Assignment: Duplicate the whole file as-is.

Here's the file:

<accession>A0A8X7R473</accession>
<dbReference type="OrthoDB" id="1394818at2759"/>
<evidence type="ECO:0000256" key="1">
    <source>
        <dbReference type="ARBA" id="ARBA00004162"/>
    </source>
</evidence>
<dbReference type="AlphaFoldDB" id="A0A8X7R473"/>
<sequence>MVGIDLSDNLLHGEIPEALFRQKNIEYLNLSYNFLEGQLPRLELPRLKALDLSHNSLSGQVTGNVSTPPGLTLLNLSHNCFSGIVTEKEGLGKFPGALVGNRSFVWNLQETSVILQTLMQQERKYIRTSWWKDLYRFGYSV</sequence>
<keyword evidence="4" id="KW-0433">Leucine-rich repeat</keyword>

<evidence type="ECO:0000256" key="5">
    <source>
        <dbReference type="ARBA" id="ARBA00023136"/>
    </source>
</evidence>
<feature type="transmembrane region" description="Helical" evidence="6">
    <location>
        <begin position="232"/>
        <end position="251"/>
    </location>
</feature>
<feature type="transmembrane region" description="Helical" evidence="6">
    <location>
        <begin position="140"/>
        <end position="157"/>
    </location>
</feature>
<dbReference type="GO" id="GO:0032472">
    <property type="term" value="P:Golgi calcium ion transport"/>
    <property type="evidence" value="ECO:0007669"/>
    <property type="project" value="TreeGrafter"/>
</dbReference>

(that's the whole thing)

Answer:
<accession>A0A8X7R473</accession>
<dbReference type="OrthoDB" id="1394818at2759"/>
<evidence type="ECO:0000256" key="1">
    <source>
        <dbReference type="ARBA" id="ARBA00004162"/>
    </source>
</evidence>
<dbReference type="AlphaFoldDB" id="A0A8X7R473"/>
<sequence>MVGIDLSDNLLHGEIPEALFRQKNIEYLNLSYNFLEGQLPRLELPRLKALDLSHNSLSGQVTGNVSTPPGLTLLNLSHNCFSGIVTEKEGLGKFPGALVGNRSFVWNLQETSVILQTLMQQERKYIRTSWWKDLYRFGYSV</sequence>
<keyword evidence="4" id="KW-0433">Leucine-rich repeat</keyword>

<evidence type="ECO:0000256" key="5">
    <source>
        <dbReference type="ARBA" id="ARBA00023136"/>
    </source>
</evidence>
<feature type="transmembrane region" description="Helical" evidence="6">
    <location>
        <begin position="232"/>
        <end position="251"/>
    </location>
</feature>
<feature type="transmembrane region" description="Helical" evidence="6">
    <location>
        <begin position="140"/>
        <end position="157"/>
    </location>
</feature>
<dbReference type="GO" id="GO:0032472">
    <property type="term" value="P:Golgi calcium ion transport"/>
    <property type="evidence" value="ECO:0007669"/>
    <property type="project" value="TreeGrafter"/>
</dbReference>